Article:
Matthew Hall, Chief Executive of George Best Belfast City Airport, says the Northern Ireland airport has made a “very strong recovery” after Covid and the collapse of Flybe.
He told The Airport Operator that the two years since he took the role “feels like a bit of a whirlwind”. On the day he started the airport had just 17% of pre-Covid passenger numbers. By the end of last year it had recovered to over 100% of 2019’s 2.6m total.
Then, at the end of January this year, Flybe 2, collapsed. The airline accounted for 15% of the airport’s passenger volume. “That was unwelcome” Hall said, “but eight of the ten routes they served were already being served by other carriers and the other two, Newcastle and East Midlands, were very quickly picked up by Aer Lingus Regional”. The growth trajectory of the airport’s passenger numbers in the first half of this year fell slightly, but they have picked up again in the second half.
The key point to note, Hall said, was that “it is just a very different business now, in a positive sense. Pre-pandemic we were 80%+ Flybe – all our eggs in one basket really. Now we have got a much broader portfolio of airline customers, six airlines across a far broader offering, so that is good for the consumer, less risky and I think demonstrates the demand and the resiliency of the business”.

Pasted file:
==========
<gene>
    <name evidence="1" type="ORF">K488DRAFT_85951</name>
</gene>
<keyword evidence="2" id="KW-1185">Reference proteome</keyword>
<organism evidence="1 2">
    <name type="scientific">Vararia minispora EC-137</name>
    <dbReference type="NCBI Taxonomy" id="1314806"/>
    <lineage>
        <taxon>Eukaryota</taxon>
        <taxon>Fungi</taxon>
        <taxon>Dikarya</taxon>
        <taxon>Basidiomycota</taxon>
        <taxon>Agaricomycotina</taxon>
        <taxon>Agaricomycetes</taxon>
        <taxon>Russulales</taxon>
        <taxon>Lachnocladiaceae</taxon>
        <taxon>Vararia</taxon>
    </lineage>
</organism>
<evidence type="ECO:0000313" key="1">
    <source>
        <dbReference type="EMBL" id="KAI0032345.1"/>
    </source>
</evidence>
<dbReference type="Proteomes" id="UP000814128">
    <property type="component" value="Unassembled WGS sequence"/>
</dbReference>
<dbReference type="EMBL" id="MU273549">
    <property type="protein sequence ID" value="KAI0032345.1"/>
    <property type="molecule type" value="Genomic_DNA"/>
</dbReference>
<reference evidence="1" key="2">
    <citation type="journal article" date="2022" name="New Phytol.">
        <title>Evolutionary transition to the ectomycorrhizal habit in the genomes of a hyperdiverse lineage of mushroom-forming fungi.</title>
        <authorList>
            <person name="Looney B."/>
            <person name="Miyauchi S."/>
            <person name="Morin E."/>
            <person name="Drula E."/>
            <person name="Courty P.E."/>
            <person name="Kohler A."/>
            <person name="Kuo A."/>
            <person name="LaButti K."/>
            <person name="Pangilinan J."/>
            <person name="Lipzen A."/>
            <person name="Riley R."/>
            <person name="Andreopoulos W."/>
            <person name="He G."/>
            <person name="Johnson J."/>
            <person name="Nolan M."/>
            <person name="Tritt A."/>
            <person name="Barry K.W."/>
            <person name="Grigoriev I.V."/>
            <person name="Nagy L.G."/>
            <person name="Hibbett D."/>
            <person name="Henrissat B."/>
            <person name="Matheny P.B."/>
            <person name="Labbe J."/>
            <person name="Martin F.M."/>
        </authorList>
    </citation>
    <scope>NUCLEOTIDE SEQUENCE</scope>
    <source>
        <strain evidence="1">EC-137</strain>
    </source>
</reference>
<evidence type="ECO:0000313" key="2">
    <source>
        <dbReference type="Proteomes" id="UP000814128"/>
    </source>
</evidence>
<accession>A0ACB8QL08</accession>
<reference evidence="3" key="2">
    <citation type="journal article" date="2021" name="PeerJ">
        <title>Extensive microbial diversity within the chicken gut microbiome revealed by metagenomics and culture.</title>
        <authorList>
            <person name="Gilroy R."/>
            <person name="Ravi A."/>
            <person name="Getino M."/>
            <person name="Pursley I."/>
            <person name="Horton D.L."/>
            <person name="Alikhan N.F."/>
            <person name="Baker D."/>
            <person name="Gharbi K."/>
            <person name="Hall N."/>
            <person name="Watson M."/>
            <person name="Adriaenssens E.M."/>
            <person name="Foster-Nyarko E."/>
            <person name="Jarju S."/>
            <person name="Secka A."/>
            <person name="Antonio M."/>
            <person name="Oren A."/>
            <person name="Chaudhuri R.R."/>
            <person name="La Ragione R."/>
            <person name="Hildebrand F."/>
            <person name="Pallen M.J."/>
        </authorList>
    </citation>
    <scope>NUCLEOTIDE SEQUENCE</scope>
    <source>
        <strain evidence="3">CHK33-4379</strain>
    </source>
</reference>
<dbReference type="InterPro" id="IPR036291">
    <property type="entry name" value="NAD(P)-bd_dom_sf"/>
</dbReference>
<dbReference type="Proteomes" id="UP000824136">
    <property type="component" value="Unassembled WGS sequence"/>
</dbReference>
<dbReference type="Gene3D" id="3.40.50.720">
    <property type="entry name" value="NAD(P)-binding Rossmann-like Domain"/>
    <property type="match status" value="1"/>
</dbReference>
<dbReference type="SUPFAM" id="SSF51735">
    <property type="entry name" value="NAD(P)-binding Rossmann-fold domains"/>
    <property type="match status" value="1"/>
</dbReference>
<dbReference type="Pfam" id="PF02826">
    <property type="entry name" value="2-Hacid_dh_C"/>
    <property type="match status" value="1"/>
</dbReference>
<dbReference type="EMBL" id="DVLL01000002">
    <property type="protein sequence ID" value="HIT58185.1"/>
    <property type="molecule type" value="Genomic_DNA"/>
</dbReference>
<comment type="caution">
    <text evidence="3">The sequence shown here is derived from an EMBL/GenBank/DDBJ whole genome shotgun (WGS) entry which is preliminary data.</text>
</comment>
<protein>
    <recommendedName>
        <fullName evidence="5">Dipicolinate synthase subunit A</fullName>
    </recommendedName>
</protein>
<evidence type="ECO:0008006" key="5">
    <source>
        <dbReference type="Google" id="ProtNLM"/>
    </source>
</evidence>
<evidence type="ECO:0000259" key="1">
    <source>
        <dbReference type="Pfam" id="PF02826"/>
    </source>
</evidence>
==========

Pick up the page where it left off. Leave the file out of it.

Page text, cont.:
The airport has invested significantly this year in reconfiguring its forecourt, helping to improve pedestrian access to Sydenham rail station, which is a kilometre away by bus or on foot. Feasibility studies are currently being conducted to consider how both the station itself and the journey to the airport could be further improved.
Sustainability is also a focus. The airport was the first in Northern Ireland to be part of ACI Europe’s accreditation programme and continues to take steps to reduce emissions.